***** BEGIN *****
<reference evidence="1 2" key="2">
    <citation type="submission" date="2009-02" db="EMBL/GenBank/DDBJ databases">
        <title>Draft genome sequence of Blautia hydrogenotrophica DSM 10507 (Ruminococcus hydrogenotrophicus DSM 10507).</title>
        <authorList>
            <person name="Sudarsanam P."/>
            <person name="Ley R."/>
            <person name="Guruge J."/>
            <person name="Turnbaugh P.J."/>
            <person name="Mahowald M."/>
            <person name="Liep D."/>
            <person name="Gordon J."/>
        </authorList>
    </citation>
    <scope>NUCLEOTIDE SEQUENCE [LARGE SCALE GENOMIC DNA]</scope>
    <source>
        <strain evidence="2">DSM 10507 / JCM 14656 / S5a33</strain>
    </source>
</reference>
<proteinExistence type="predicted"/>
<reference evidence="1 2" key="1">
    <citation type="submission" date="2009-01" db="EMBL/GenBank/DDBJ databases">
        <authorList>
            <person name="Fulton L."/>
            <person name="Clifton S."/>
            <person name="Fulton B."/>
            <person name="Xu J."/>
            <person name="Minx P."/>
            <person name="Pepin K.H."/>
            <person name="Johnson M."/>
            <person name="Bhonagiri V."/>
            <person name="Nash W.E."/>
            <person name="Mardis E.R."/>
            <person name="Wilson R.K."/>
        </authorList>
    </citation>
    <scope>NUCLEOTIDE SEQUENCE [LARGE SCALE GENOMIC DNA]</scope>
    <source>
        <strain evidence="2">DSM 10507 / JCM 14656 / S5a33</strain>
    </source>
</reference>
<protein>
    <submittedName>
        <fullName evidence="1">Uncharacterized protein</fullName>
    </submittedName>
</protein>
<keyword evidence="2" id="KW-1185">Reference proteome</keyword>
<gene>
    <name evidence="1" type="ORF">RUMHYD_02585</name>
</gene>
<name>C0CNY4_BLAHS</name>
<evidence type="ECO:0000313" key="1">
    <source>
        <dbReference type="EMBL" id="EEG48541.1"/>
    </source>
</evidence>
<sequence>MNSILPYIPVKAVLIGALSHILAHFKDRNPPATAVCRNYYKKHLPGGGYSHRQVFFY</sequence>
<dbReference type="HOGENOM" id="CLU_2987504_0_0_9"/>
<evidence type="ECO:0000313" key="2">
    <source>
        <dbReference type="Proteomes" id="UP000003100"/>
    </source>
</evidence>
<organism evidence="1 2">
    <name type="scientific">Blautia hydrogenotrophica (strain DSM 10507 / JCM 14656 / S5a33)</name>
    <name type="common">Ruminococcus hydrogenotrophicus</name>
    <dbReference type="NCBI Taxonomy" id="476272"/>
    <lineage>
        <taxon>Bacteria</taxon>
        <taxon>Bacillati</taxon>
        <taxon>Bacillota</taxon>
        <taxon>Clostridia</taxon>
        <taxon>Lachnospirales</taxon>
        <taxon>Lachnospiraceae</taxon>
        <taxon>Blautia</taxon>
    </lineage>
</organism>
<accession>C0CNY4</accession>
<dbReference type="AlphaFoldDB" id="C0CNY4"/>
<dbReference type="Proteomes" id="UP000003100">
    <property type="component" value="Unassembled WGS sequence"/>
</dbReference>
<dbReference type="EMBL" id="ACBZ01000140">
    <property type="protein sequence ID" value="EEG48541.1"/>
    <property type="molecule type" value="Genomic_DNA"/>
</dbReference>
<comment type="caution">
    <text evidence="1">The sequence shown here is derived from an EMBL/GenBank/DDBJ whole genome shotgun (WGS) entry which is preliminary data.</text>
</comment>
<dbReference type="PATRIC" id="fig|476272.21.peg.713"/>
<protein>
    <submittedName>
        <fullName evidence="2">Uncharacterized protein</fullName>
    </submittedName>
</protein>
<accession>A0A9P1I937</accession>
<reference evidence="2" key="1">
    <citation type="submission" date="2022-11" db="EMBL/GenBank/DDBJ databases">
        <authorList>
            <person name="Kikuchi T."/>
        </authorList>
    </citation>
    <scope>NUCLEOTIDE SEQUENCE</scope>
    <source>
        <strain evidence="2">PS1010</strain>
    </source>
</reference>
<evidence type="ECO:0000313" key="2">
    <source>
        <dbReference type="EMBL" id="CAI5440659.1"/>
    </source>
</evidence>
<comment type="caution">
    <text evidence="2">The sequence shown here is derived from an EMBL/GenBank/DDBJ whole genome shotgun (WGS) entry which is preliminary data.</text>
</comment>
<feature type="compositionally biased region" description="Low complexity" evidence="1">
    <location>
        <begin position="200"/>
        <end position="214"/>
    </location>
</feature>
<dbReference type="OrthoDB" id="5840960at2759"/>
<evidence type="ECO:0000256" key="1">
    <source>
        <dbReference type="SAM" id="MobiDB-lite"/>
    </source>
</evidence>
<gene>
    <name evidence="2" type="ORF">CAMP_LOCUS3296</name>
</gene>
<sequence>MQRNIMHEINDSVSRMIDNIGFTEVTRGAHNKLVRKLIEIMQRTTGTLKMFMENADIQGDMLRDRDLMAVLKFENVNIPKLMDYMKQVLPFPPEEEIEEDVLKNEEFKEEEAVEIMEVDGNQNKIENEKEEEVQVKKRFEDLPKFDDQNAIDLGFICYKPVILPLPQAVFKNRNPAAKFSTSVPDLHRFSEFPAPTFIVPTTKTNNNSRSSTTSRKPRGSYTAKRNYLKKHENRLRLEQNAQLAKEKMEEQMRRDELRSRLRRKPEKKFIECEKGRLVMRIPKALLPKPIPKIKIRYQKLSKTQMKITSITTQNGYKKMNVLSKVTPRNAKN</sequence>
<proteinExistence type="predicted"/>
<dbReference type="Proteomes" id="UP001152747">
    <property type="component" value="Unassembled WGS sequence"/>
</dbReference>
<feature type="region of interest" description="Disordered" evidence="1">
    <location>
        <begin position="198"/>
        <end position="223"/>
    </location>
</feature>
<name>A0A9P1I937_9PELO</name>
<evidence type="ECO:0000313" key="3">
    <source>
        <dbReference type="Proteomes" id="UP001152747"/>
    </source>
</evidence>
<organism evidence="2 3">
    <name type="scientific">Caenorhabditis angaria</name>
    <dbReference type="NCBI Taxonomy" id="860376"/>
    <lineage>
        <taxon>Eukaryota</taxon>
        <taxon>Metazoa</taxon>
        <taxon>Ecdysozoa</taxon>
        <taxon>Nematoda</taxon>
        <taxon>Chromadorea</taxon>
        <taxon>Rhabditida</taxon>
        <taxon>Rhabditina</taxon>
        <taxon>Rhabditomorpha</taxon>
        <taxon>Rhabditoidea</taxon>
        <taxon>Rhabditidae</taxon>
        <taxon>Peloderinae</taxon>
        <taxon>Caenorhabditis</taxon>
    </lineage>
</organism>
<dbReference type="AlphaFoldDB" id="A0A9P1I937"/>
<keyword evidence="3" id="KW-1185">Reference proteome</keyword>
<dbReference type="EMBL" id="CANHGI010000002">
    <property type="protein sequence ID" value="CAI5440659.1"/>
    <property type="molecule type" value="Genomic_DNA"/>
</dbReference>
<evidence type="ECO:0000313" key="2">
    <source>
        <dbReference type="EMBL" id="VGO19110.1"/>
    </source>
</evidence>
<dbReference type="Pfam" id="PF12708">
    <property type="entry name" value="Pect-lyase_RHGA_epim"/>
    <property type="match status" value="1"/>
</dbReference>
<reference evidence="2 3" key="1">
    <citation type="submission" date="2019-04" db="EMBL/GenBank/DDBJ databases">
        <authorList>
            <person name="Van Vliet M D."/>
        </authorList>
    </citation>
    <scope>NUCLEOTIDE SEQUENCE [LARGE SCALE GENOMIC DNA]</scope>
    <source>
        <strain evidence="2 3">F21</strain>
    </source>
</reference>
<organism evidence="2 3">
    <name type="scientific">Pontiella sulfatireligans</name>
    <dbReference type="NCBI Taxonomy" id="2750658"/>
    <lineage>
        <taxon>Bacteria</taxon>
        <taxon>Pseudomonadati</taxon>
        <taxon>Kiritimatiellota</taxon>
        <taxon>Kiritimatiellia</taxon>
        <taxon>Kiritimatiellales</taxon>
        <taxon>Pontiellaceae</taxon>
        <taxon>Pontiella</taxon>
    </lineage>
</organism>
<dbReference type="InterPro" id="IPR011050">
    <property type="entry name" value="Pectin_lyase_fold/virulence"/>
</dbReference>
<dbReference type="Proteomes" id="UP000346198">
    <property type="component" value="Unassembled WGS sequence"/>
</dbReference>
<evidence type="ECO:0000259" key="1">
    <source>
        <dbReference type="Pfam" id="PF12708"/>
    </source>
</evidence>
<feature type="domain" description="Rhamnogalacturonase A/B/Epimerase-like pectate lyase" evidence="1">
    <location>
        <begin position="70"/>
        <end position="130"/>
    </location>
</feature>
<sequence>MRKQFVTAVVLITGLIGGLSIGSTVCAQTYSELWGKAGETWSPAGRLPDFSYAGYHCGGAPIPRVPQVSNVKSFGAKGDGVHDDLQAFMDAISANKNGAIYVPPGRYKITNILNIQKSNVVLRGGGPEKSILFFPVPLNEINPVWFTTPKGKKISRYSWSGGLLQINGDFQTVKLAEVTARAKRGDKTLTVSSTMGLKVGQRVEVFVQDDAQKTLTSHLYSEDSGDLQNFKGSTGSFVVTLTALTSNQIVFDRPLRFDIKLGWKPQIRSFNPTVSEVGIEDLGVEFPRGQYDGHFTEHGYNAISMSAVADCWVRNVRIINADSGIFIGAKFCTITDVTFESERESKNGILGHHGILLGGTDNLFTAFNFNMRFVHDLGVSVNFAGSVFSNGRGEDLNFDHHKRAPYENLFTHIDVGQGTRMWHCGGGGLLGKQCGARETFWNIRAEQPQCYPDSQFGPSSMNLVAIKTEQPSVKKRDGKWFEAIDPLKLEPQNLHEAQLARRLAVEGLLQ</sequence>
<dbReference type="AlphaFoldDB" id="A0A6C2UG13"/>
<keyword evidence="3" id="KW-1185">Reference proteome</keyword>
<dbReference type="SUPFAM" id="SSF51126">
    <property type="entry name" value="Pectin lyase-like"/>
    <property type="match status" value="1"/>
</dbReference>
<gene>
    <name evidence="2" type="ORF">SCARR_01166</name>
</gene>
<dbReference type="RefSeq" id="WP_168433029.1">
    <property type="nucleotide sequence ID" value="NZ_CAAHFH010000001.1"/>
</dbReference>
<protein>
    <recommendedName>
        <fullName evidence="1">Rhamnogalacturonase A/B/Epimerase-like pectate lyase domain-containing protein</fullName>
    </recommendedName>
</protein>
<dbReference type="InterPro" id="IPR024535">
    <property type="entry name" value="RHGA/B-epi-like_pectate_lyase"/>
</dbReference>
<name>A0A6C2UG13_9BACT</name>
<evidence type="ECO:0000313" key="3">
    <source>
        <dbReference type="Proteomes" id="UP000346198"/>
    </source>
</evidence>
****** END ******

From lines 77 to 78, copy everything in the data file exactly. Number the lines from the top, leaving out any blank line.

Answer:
<accession>C0CNY4</accession>
<dbReference type="AlphaFoldDB" id="C0CNY4"/>